Features

September 2013 Issue

Quick Action at Home Can Stop the Growth of Hot Spots

Untreated, they can become infected, and deep infections can result in scarring.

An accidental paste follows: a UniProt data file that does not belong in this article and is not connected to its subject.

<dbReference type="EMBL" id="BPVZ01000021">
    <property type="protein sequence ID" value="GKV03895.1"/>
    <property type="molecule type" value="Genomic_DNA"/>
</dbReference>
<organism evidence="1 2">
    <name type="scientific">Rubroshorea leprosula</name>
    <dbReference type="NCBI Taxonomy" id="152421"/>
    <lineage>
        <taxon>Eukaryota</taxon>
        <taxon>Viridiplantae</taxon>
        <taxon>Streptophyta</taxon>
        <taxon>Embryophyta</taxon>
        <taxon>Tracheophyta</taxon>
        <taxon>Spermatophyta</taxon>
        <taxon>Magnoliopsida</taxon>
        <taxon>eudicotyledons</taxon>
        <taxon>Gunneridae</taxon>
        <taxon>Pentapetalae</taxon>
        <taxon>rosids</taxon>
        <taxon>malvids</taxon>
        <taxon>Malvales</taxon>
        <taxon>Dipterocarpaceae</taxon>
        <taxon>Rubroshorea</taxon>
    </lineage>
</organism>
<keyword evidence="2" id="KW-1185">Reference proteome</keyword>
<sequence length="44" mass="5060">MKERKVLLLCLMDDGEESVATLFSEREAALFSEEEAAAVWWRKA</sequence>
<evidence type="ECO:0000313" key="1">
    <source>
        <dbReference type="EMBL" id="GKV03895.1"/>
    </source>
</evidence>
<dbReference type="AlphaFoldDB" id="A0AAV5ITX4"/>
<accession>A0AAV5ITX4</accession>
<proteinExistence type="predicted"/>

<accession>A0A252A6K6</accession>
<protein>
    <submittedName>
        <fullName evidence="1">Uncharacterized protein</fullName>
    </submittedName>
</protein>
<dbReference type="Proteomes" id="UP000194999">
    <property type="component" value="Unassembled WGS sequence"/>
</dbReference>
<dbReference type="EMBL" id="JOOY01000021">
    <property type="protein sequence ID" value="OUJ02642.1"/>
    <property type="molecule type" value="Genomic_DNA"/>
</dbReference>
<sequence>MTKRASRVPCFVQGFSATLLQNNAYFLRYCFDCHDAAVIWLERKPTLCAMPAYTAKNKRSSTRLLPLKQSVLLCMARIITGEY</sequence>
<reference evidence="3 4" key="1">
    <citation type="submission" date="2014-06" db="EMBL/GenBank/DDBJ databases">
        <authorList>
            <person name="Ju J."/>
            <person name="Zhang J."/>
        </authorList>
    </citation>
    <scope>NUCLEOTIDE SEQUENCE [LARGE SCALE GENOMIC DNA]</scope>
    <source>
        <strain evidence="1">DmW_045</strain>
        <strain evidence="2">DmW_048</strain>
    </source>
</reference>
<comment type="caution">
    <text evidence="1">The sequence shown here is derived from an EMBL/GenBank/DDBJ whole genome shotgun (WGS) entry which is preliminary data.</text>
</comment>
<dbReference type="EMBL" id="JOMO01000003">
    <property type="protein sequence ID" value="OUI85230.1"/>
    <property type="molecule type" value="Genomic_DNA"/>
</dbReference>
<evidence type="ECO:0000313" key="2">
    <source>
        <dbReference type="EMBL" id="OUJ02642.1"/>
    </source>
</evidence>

Within hours, you notice that your cat has developed a red, raw, damp, hairless spot and it’s spreading. It looks like a scrape you’d get falling off your bike. The likely diagnosis: a hot spot. Cats with underlying skin diseases — usually allergies — are candidates for quickly developing hot-spot-type lesions, says dermatologist William H. Miller, VMD, Medical Director of the Companion Animal Hospital at the Cornell University College of Veterinary Medicine. Allergic animals feel itchy but may focus on a particular spot as they lick, rub, scratch, and bite, and in the process can pull out fur. The bare patch can quickly grow in size. What to do?

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